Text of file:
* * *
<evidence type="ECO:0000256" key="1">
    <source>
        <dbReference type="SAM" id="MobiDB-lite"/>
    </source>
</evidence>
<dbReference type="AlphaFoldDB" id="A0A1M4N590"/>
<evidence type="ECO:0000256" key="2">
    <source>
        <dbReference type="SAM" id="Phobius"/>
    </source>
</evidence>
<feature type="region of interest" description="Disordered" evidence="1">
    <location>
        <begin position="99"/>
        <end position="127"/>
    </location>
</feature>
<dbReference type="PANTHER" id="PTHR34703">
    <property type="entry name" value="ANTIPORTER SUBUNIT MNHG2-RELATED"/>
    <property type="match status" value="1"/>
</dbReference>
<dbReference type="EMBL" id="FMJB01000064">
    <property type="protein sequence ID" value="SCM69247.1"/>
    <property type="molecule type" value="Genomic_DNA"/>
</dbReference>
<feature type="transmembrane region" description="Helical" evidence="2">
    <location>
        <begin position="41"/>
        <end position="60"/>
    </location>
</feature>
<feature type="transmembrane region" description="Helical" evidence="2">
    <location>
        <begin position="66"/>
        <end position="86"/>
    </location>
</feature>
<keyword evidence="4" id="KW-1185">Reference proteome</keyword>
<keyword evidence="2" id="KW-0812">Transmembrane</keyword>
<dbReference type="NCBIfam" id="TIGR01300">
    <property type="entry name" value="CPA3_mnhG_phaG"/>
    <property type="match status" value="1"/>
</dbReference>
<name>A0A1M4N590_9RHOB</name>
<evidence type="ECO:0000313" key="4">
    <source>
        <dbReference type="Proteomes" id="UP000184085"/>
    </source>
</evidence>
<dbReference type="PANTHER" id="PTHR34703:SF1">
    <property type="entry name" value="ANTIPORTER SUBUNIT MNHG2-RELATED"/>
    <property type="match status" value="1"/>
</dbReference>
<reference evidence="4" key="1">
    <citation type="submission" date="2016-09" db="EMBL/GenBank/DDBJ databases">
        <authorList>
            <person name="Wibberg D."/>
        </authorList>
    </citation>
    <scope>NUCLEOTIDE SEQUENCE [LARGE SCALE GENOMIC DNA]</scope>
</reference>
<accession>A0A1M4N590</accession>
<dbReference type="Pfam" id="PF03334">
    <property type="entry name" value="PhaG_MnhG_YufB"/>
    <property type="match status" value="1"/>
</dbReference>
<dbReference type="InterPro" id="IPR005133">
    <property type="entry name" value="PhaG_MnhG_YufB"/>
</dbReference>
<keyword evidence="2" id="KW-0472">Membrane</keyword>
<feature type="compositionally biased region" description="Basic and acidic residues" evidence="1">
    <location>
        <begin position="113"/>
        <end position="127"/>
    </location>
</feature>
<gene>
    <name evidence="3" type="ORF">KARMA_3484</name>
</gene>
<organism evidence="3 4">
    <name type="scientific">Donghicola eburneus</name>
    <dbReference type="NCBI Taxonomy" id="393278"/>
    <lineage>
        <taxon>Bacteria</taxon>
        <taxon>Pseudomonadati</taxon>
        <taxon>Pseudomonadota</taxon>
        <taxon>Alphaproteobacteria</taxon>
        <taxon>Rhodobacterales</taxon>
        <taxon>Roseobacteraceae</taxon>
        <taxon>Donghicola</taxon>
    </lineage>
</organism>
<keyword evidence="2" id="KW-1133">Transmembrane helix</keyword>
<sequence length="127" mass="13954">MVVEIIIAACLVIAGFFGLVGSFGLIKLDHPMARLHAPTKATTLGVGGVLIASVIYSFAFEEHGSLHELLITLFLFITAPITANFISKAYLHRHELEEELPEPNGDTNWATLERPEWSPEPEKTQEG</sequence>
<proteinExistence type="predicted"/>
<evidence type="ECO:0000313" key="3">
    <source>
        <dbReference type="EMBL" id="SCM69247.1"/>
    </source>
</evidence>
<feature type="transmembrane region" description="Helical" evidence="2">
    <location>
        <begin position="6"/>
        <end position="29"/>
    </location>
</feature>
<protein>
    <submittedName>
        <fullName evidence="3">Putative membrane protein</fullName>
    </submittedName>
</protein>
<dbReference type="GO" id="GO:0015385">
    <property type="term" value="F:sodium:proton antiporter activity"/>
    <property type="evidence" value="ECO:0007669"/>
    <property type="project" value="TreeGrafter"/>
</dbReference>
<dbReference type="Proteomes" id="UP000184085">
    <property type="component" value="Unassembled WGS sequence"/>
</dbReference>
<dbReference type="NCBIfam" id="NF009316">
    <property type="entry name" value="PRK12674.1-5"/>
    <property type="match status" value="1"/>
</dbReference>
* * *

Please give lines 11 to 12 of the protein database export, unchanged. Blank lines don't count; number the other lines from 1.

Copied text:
</evidence>
<feature type="region of interest" description="Disordered" evidence="1">